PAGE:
Preparation in advance of situations such as these will help ensure that you are successful in your first year. There are many workshops available for students on writing exams, dealing with stress, time management and more offered through the Wellness Centre located in Mac Ewan Student Centre. Many departments offer supplemental guidelines to writing essay papers that you should consult prior to submitting your papers. The Writing Centre offers writing tutorials and proof-reading support. Take advantage of these resources early in your program and be ahead of the game!
  • Degree Navigator 
    Degree Navigator is a web-based program that allows students to chart their progress through their degree programs. It will show you how your current registration works to meet requirements and also what is remaining.
  • Academic calendar 
    During the months before the start of a new academic year, the academic calendar is available online or to purchase in hardcopy from the 
    University of Calgary Bookstore. The calendar lists all university regulations, important dates, programs and course offerings and, importantly, it defines the rules and regulations surrounding your degree program. It is always recommended to confirm your understanding of your degree requirements with a program advisor at the Arts Students' Centre.
  • Know important dates
    There are certain dates throughout the semester that are of extreme importance to keeping you on the right track. Such dates include the last day to drop a course without penalty, the last day to pay fees, the last day to withdraw from a course, etc. These important dates are listed in the academic calendar and can also be found on the Enrolment Services website.

    Perhaps most important is knowing the final examination period and confirming the date of your exams. The final examination period is listed in the calendar and your particular course exam dates are found through the Arts Students' Centre. *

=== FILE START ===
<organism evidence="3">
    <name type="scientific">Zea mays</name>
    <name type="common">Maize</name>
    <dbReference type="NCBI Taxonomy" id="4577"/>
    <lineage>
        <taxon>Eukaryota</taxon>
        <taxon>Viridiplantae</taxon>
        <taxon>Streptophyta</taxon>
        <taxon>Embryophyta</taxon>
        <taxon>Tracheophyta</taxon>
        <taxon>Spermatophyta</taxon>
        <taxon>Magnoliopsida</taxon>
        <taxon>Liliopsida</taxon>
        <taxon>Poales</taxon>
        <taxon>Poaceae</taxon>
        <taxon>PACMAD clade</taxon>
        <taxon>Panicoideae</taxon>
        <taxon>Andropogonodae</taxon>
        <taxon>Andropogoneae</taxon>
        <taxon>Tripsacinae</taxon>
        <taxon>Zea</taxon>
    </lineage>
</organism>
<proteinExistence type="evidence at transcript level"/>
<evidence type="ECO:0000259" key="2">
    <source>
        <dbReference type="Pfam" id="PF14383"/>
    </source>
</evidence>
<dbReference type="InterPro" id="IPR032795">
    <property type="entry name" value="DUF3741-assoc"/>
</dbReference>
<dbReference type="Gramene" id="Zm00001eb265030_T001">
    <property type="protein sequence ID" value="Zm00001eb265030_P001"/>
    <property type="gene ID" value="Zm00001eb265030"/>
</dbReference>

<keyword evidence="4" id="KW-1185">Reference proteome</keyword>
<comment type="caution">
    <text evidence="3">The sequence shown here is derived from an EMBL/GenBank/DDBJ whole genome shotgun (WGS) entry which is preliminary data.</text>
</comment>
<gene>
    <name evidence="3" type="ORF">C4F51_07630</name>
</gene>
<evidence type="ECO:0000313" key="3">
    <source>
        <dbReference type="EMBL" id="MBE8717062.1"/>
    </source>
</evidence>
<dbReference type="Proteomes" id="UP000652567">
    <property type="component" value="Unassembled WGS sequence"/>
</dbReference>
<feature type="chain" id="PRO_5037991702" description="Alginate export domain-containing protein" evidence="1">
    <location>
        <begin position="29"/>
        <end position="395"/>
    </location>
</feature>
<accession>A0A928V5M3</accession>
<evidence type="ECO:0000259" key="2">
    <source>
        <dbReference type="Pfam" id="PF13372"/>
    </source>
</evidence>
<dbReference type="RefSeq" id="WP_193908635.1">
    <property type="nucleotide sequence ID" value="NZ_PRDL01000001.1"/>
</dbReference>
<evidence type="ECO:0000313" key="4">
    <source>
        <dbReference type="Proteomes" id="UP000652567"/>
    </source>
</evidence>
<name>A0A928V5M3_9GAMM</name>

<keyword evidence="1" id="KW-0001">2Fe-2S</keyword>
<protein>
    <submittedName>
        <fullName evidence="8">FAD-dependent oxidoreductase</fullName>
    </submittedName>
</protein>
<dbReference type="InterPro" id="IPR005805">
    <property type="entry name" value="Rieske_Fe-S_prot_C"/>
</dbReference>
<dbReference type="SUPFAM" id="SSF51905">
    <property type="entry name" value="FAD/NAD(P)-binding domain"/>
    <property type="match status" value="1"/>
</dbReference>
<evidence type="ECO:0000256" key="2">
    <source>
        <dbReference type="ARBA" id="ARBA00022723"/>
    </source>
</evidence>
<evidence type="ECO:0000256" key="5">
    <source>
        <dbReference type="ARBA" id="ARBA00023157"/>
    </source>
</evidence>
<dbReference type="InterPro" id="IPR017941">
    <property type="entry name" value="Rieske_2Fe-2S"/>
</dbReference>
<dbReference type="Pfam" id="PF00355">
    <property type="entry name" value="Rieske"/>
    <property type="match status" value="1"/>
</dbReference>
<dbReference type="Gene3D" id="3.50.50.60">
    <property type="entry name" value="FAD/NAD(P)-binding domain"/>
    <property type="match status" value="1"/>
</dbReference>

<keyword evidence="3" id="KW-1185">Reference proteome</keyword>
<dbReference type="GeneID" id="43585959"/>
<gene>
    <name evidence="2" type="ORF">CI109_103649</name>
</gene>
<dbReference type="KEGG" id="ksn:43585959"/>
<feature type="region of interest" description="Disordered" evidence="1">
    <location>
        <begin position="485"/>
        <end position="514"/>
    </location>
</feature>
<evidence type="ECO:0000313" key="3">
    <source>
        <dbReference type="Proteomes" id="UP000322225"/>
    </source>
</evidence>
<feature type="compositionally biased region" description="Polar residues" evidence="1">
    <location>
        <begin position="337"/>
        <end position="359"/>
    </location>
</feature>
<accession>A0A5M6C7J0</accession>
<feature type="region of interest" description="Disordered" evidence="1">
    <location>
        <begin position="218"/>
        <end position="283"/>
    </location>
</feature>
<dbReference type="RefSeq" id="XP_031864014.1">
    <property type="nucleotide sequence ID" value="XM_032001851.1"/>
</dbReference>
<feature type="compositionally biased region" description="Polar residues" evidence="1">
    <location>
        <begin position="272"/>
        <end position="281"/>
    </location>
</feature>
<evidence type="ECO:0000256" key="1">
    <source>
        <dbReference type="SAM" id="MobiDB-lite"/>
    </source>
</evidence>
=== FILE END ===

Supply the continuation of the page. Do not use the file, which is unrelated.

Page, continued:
Note: It is the student's responsibility to know their exam date, time and location and to plan accordingly to be available and prepared.

Can the university guarantee that I can graduate in four years?

The answer is YES!

Faculty of Arts students are eligible to apply for the Graduation Guarantee Program. This program is essentially an agreement between you and the University of Calgary wherein you are guaranteed to be able to graduate within four years of starting your program.>Any questions about the program can be addressed to a program advisor at the Arts Students' Centre.

Who should I contact to answer my questions?

  • Most questions that relate to program requirements, registration problems, academic review and changes in programs should be addressed to the Arts Students' Centre.
  • Questions relating to fees, student awards, transcripts and related matters should be addressed to the Enrolment Services.

If you are uncertain where to go, arts students can consider the Arts Students' Centre their "go to" place for information and advice.


Talk to an advisor

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Arts Students' Centre

Advisors at the Arts Students' Centre are standing by, ready to help with any questions you might have about admissions, your degree, graduating, and anything in between.

> Meet with an advisor

Social Sciences 102
University of Calgary
2500 University Dr. NW
Calgary, Ab T2N 1N4 Canada

403.220.3580 (general) (advising)